low-cost financing: overview
Why is it important to provide financing?

Green building techniques have been shown to reduce operating and maintenance costs for new and existing buildings, generating significant cost savings over the life-cycle of a home. The payback period -- i.e., the length of time over which energy-efficiency retrofits or construction techniques pay for themselves through utility cost savings -- varies widely and depends on a variety of factors, including the initial condition of the building (for existing homes), the cost of purchasing and installing specific upgrades, and energy price levels after the upgrades have been completed. In general, however, the typical payback period for general energy-efficiency improvements has been estimated at three to ten years, while comprehensive "whole house" improvements have been estimated to pay for themselves over a five to twelve-year period.

Despite the long-term cost effectiveness of most energy-saving interventions, these measures often carry high up-front costs -- sometimes called "first costs" -- that present a barrier to their widespread adoption, particularly among low- and moderate-income families and developers and owners/managers of affordable housing, who often operate on a very narrow cost margin. Specialized financing products that account for the longer-term benefits associated with energy-efficiency upgrades help to spread these first costs over a longer time period, making upgrades more affordable to borrowers who may have limited up-front capital. The availability of these products may mean the difference between making or not making the type of comprehensive changes that significantly reduce home energy consumption.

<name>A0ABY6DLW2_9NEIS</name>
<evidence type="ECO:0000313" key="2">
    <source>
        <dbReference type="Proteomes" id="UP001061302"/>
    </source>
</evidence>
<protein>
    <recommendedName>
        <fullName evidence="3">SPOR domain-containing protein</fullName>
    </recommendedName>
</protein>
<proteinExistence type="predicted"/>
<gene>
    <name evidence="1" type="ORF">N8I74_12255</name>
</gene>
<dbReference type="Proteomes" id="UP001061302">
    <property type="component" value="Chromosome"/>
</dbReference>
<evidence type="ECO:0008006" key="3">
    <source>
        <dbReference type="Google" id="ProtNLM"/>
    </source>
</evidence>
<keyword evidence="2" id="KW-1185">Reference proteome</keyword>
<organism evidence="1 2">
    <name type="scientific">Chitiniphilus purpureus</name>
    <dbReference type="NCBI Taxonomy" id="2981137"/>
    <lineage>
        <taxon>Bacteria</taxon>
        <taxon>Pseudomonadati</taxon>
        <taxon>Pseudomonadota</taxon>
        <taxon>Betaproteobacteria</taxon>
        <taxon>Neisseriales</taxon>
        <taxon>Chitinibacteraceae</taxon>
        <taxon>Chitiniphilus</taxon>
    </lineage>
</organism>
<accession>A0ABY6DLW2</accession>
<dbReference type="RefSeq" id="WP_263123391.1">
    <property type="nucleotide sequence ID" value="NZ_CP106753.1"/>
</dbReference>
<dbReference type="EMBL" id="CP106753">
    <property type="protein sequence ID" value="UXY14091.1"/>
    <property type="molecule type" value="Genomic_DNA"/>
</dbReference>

As an additional benefit, some of the products described in this section help to address an obstacle known as the "split incentives" problem. The split incentives problem describes a scenario in which the party responsible for covering the costs associated with energy-efficiency improvements does not directly benefit from those improvements -- for example, owners of rental properties with individually-metered units would have responsibility for

Portland Place, Minneapolis MN -- Photo courtesy of LHB, Inc.
paying for upgrades but would not realize the benefits from lower utility costs. Similarly, homeowners that expect to move before they can fully recoup the cost associated with energy-efficiency upgrades may lack the incentives to do them. Lacking a financial incentive to reduce utility bills through potentially costly energy-saving measures, home- and property-owners may avoid making any upgrades. Effective financing products can help to minimize the extent to which split incentives stand in the way of energy efficiency. (Learn more about split incentives in the assisted rental stock.)

What tools are available to finance energy efficiency?